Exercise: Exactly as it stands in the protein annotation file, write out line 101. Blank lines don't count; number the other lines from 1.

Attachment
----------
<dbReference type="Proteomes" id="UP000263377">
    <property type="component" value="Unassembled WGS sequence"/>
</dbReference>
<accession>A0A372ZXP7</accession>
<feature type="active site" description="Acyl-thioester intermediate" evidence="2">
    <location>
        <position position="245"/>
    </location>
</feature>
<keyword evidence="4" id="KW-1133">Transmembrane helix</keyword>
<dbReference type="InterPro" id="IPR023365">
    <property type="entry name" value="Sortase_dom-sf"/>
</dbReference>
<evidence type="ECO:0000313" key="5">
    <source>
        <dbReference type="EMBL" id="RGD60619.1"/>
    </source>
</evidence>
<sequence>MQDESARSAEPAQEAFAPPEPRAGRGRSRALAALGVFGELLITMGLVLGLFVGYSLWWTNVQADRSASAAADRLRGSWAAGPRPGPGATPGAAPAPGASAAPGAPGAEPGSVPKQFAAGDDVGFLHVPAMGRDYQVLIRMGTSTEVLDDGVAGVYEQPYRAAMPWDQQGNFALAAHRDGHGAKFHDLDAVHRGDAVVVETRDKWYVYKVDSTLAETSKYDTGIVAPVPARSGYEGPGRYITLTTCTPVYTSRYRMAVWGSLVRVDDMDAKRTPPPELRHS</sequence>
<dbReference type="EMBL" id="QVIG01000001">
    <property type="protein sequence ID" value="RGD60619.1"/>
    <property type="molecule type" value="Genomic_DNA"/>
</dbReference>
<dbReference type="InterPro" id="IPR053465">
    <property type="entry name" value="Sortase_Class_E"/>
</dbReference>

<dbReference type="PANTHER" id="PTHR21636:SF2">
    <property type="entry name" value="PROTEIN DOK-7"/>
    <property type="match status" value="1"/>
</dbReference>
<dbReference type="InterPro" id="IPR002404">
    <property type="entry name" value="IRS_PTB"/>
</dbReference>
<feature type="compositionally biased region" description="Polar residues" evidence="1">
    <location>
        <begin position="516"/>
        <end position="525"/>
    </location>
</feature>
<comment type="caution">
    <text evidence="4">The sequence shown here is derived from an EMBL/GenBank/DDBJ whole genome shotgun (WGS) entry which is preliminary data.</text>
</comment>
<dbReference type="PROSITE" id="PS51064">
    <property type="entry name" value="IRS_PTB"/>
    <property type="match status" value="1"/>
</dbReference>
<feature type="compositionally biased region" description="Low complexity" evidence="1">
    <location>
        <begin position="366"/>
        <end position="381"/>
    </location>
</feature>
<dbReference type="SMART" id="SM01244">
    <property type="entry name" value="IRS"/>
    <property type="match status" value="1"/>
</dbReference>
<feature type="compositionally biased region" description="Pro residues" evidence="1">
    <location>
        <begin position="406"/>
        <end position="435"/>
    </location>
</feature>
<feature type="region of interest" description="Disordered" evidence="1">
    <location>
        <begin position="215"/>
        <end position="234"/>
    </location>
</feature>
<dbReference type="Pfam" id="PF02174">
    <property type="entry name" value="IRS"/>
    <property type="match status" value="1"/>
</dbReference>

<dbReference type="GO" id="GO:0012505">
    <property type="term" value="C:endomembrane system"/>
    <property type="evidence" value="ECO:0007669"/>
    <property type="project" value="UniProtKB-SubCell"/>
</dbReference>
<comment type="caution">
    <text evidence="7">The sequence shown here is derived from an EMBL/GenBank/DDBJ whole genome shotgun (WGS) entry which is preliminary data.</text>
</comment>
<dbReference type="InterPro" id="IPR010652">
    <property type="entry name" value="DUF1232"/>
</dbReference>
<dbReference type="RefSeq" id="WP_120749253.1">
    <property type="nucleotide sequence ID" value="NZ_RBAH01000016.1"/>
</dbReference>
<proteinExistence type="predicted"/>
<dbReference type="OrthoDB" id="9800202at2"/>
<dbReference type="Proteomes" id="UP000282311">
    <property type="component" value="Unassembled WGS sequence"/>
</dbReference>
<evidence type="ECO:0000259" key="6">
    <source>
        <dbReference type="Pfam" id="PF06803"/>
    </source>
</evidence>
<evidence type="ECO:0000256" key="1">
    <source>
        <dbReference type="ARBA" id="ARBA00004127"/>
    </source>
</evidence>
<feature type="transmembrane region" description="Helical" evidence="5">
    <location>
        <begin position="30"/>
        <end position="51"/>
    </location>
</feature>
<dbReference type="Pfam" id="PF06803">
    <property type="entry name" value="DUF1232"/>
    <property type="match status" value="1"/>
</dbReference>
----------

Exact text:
</evidence>